Climate change is a health emergency – physicians

Visionary Leaders Symposium: ‘Our planet is our patient.’    by Louise Dettman on 11/8/2019   Nearly 200 organizations representing medical, health care and public and environmental health professionals, including APHA, have so far endorsed the 2019 U.S. Call to Action on Climate Change, Health and Equity: A Policy Agenda.It challenges government, business, civil society and the health sector to recognize climate change as a public health emergency and to act now for climate, health and equity.

“Being health professionals, it’s important for us to realize that our planet is our patient, and it’s in the intensive care unit. We’re doctors to a dying planet and we have a job to do,” said Helen Caldicott, MD, keynote speaker at yesterday’s Physicians for Social Responsibility Visionary Leaders Symposium in Washington, D.C.

PSR founder and former president, anti-nuclear activist, author and pediatrician from Australia, Caldicott has spent her life educating world leaders and the public about the medical hazards of the nuclear age. She urged those gathered at the Ronald Reagan Building for the symposium to “stop being polite and speak the truth loudly and clearly” about the need for action on climate change. As one of the drafters of the U.S. Call to Action, PSR is using it to mobilize and give voice to more health professionals.

It advocates for policies that promote a just transition to clean, safe renewable energy and energy efficiency; sustainable food production and diets; clean water; active transportation; and green cities. Such policies can lower climate pollution, reduce the incidence of communicable and non-communicable disease, improve mental health and realize significant cost savings in health care.

“I’m not being radical. I’m being a physician,” Caldicott said as she stressed the urgency of the situation; challenged attendees to question the role of politicians, corporations and the military in the production of greenhouse gases; and told everyone to contact members of Congress. “If you don’t use your democracy, they’ll swoop in and use it for you — for their own political and financial gain,” she said.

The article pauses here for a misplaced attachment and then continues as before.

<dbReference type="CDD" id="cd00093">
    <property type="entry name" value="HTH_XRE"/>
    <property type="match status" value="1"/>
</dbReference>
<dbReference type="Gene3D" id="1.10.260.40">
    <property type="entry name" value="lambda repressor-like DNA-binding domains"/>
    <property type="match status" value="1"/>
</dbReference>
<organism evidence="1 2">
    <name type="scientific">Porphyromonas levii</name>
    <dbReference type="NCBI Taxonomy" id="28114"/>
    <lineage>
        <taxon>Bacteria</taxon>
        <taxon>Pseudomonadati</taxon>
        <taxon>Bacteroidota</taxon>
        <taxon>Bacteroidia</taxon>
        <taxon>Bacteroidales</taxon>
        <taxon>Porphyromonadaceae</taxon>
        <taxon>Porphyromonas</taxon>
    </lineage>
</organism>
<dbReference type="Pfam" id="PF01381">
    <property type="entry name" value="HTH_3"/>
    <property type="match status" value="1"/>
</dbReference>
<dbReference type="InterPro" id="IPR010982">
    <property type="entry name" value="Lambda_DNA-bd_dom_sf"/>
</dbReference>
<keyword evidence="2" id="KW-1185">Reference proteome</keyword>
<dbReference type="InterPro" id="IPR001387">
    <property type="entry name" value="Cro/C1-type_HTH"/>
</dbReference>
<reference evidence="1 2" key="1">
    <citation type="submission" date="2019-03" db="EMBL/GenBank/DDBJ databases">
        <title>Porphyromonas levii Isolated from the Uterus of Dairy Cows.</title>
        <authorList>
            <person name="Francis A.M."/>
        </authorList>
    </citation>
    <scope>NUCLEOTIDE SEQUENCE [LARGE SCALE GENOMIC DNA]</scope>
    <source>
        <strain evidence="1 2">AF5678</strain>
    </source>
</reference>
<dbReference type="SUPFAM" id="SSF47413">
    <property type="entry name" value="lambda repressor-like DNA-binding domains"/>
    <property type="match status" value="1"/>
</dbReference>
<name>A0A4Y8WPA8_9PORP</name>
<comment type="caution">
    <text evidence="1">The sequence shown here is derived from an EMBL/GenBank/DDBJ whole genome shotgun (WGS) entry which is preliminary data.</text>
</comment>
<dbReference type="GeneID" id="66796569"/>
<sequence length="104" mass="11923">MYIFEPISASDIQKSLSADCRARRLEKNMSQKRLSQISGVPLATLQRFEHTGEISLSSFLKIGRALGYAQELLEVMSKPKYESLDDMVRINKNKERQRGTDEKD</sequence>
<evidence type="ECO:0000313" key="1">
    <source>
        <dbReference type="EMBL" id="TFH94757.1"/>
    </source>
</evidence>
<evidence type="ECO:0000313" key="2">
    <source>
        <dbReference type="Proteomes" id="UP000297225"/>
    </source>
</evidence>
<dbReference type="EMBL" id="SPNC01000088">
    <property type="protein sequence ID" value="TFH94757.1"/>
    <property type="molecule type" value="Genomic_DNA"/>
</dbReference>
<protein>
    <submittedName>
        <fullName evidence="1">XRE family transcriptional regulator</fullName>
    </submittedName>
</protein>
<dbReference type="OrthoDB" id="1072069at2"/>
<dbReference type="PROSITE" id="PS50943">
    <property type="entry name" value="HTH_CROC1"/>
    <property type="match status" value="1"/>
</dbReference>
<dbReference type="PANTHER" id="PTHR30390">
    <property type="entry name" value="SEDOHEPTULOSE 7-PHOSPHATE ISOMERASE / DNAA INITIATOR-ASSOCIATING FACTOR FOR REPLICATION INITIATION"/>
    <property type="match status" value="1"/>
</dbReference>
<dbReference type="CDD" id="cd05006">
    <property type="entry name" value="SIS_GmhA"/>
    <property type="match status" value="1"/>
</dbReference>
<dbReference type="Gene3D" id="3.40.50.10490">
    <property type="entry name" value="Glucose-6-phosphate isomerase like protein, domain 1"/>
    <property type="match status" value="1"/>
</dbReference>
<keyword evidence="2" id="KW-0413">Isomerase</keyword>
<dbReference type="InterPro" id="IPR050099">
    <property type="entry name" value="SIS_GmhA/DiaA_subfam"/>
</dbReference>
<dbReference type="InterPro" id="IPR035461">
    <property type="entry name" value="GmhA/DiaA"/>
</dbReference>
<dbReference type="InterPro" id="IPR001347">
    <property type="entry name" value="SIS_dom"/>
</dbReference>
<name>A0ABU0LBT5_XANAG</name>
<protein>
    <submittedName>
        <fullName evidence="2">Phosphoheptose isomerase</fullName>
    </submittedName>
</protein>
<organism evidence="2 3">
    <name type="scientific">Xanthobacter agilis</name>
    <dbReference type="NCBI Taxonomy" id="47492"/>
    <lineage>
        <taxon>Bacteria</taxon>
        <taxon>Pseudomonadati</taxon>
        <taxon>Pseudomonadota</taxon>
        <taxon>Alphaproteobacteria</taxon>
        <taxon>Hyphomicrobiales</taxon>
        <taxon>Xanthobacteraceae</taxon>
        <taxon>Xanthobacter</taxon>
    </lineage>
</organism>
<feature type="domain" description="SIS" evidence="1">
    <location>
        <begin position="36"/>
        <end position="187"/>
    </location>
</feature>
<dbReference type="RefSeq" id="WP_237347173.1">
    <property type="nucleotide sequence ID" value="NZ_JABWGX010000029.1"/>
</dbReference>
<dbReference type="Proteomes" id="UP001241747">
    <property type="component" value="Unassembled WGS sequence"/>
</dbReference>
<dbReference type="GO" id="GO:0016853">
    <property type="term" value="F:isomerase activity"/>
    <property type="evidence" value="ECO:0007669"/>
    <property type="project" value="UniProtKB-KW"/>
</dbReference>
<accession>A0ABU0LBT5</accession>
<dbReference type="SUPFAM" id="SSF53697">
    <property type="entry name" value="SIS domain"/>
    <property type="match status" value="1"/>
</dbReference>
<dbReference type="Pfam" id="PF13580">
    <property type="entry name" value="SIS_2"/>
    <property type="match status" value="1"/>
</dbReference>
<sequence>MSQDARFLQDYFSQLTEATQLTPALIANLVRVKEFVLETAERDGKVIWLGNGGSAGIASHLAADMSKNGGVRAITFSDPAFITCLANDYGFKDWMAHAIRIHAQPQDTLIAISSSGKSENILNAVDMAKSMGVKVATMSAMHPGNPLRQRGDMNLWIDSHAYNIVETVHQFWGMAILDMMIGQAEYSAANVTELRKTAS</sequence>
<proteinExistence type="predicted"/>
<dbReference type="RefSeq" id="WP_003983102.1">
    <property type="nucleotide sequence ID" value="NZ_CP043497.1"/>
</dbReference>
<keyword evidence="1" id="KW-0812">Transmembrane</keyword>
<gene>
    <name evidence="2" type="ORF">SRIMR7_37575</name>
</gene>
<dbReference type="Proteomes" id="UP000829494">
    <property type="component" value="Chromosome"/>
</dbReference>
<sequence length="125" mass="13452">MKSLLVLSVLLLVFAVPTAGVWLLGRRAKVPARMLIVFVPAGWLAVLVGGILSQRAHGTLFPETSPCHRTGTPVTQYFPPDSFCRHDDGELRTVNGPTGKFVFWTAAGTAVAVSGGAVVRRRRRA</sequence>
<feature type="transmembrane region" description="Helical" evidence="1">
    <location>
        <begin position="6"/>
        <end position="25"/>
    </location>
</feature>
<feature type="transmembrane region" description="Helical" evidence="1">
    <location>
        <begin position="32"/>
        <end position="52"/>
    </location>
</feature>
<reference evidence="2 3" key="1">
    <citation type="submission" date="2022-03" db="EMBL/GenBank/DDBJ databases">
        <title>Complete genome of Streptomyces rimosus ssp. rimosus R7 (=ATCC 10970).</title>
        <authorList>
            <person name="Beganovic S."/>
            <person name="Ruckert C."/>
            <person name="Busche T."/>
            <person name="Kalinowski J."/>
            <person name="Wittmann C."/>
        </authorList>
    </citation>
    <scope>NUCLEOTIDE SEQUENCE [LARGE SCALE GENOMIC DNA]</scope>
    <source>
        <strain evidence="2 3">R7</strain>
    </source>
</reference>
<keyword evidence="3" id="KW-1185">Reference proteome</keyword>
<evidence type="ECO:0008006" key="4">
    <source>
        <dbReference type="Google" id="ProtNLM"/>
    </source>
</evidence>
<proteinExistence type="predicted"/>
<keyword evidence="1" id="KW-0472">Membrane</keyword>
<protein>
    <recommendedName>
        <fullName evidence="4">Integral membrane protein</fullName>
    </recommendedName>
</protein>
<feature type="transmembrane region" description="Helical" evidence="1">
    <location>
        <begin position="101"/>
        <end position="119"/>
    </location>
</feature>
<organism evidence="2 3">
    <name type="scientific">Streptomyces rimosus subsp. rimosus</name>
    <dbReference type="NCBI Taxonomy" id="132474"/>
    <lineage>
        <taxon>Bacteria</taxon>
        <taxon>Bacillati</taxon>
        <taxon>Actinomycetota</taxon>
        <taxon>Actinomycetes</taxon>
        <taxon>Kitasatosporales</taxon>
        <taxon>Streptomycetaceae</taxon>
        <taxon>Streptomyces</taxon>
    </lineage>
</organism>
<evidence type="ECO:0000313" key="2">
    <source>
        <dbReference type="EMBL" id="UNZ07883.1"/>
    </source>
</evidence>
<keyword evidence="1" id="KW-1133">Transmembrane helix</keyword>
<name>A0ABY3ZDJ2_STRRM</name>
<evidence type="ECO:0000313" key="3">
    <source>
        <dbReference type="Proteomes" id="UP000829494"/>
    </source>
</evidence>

The U.S. Call to Action urges the health sector itself to reduce greenhouse gas emissions and — as a trusted voice — to effectively communicate the health threats of climate change and the health benefits of climate action. The symposium focused specifically on the role of women in the climate, health and equity movement and the importance of economic justice for the most vulnerable communities.

Heidi Hutner, PhD, a filmmaker, writer and professor at Stony Brook University, moderated an expert panel of women advocates discussing the health hazards of and solutions to nuclear power and climate change. Hutner opened the program with a trailer of her upcoming documentary about the women of Three Mile Island and, along with the other participants, questioned nuclear power as the answer for a just transition to clean energy.

Following the symposium, at the 2019 Visionary Leadership Awards, PSR presented Caldicott with a Lifetime Achievement Award for her work. It also recognized other individuals and organizations for their efforts in advancing nuclear weapons abolition and addressing environmental risks to human health, including the consequences of climate change.

November 17, 2019 Posted by | 2 WORLD, climate change, health | Leave a comment

Australia’s bushfires could stay out of control for months

Australia fires could be out of control for months, says fire chief, Concern grows over wind changes and high temperatures forecast for later this week, Guardian,   Ben Doherty in Sydney @bendohertycorro
Wed 13 Nov 2019 It could be months before eastern Australia has more than a million hectares of bushfires under control, the New South Wales fire chief has warned, as the country faces one of its worst bushfire outbreaks.After relief that no further lives were lost on Tuesday, concern was growing over unpredictable winds worsening fires in the neighbouring state of Queensland on Wednesday, with much hotter temperatures also predicted for the Sydney area in the coming days.

Gusty winds changing direction are predicted to fan flames in new directions and widen “catastrophic” fire fronts in Queensland and northern NSW, where more than 100 fires – one more than 150,000 hectares (370,000 acres) in size – are burning.

Forecasters warned that “dry lightning” strikes could ignite new blazes, with fires worsening when hotter temperatures arrive over the weekend. Temperatures in Queensland are currently up to 8C higher than average.

Shane Fitzsimmons, the commissioner of the NSW rural fire services, said: “The real challenge is we have an enormous amount of country that is still alight. They won’t have this out for days, weeks, months. Unfortunately the forecast is nothing but above-average temperatures and below-average rainfall over the next few months and we’ve still got summer around the corner.”

The current fires in NSW cover four times the land area that burned during the whole of 2018, according to Fitzsimmons. There are also fires in Western Australia, South Australia and the Northern Territory.

While the extent of the bushfires is less than those in New South Wales in 1974-75 , which destroyed 4.5m hectares (11m acres), forecasters and fire chiefs are concerned that so many fires are already under way before high summer………

Bushfires are a regular occurrence during Australian summers, but the intensity of this year’s fires, and how early in the season they have arrived, have unleashed an acute political debate over the impact of climate change in exacerbating Australia’s fire vulnerability.